Twitch chat is, at this point, infamous for being a place where you’ll see emote spam and rude language, and not a whole lot of support.
While individual Twitch streamers often work to cultivate communities and heavily moderate chat, larger channels and media showcases rarely have the manpower or interest in keeping Twitch chat clean. Therefore, Twitch chat often serves as a way too honest running dialogue alongside content.
Earlier today, when I tuned into the Maxis Monthly livestream for some The Sims 4 news, I was fully expecting the chat to be more of the same. I primarily use Twitch for esports, where the chat is not just fast-paced but often relentlessly rude. Instead, I found something surprising but wonderful: The Sims fans who showed up were nice. Weirdly nice! It was an astonishingly wholesome experience.
During The Sims FreePlay and Sims Mobile part of the stream, there were people in chat who would pop in and encourage the developers to hurry up and get to the good stuff. Extremely typical Twitch behavior at first glance, but then fans started gently chiding those users. Underneath an all-caps request to move onto new content, one user typed: “Please remember to be respectful towards the SimGurus guys....” while another fan wrote, “GUYS BE NICE”.
Throughout the entire presentation, Twitch chat offered compliments on the content. “So much love for the community!”
Another fan encouraged the audience to focus on the obvious, writing: “Stop being rude about ‘not caring’. Some people do play it and get excited. Just because you’re just here for Sims 4 doesn’t mean the other sim platforms don’t matter. Stop being rude constantly.” Other fans chose to congratulate the developers on the obvious work that went into content like adding pregnancy to The Sims FreePlay and other large-scale events like the Waterfront addition. That sounds sarcastic, but I was shocked to actually see users taking the time to compliment developers while acknowledging the overall product being spoken of wasn’t to their taste. The Twitch chat was overall refreshingly positive throughout the non-Sims 4 related content, with one user writing: “Don’t let people on Twitter be mean to you. you SimGurus are awesome and I appreciate you!”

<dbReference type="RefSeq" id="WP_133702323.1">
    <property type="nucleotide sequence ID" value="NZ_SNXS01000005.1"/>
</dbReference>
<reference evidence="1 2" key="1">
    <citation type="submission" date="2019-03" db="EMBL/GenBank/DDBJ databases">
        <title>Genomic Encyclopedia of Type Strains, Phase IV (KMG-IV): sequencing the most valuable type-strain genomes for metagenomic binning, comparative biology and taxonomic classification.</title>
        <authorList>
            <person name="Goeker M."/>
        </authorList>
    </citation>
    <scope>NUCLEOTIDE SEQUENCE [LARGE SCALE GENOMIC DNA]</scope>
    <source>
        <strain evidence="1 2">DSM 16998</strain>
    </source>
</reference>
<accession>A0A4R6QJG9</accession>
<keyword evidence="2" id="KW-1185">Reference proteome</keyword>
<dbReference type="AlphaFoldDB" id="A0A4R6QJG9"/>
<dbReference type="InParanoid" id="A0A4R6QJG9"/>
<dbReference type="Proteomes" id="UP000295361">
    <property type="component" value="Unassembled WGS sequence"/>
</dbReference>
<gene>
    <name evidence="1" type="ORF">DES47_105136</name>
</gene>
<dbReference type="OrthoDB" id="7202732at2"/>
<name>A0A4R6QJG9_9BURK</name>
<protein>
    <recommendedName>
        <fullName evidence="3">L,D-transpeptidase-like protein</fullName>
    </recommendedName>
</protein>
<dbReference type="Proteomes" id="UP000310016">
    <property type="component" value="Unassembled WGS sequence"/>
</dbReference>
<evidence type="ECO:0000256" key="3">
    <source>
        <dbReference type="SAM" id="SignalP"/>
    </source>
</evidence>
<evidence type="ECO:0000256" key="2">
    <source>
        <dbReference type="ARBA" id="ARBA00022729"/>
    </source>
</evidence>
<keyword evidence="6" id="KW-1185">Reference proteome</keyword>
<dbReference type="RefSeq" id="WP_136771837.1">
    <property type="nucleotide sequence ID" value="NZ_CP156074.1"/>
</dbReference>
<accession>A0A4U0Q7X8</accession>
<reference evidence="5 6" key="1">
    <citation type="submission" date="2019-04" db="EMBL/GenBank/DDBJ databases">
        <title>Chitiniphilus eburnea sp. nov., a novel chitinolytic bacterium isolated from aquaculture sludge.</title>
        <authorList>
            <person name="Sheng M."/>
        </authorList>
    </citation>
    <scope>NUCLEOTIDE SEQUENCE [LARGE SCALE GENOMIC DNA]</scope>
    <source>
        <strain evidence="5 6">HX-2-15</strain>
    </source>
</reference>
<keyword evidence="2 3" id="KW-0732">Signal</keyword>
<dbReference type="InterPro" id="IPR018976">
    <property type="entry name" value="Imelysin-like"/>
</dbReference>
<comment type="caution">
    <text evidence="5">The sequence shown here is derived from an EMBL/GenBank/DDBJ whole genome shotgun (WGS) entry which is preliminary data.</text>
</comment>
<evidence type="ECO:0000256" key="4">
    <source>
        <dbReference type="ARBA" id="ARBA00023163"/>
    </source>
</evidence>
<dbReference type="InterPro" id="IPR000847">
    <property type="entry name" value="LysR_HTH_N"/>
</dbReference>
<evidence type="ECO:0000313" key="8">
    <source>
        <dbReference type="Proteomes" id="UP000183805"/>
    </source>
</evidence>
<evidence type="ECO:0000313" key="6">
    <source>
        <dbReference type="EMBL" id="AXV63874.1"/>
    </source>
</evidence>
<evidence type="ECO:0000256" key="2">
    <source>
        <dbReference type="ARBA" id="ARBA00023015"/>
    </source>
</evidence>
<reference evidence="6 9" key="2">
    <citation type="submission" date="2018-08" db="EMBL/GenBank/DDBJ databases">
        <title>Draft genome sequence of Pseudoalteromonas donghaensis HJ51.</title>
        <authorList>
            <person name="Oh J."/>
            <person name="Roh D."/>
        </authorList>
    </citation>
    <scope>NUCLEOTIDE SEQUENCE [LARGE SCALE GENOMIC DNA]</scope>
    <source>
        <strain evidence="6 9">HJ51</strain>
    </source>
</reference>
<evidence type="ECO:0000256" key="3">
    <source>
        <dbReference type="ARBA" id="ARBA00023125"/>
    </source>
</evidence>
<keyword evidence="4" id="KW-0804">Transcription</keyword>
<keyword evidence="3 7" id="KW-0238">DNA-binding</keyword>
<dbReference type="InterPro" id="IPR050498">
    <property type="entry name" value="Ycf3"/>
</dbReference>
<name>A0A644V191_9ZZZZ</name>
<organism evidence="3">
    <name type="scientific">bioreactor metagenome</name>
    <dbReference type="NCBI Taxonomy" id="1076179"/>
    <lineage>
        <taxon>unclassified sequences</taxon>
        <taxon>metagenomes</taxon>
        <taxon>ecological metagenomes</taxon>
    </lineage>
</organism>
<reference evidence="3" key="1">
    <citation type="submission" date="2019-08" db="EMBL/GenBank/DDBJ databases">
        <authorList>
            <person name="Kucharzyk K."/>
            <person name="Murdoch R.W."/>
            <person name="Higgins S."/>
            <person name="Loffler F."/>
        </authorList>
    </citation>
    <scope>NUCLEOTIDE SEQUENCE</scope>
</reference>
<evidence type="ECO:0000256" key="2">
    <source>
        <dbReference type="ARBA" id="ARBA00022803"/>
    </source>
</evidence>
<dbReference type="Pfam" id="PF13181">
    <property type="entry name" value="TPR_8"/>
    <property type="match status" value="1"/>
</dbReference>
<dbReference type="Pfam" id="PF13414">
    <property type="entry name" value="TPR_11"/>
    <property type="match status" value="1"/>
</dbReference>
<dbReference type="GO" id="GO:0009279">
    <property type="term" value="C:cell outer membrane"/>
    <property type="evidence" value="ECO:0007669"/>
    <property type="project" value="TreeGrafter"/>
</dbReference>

The overall back and forth between garden variety Twitch comments mentioning that things were “boring” or asking for unrelated updates and the defenders encouraging the rest of the chat to be nice continued into The Sims 4 presentation, where the Gurus showed off the new career option of Fashion Influencer.
Then, without commenting on it, the developers switched into the brand-new terrain tools feature, and chat exploded.
The Gurus calmly just cleaned up the terrain, building mountains and multi-level structures, refusing to acknowledge the new tools they were sharing off while the chat spammed their happiness.
Honestly, while I’m excited at the prospect of a new career and making over other Sims, it was honestly refreshing to see a Twitch chat full of people who were vocally appreciative of the developers making the content they wanted. The Maxis Monthly was a little oasis of positivity in a sea of fast-moving, all-caps, furious cussing. It was nice, and while The Sims community isn’t necessarily an untarnished bastion of good vibes and kind words from top to bottom, the monthly check-in stream certainly seems to have been a success.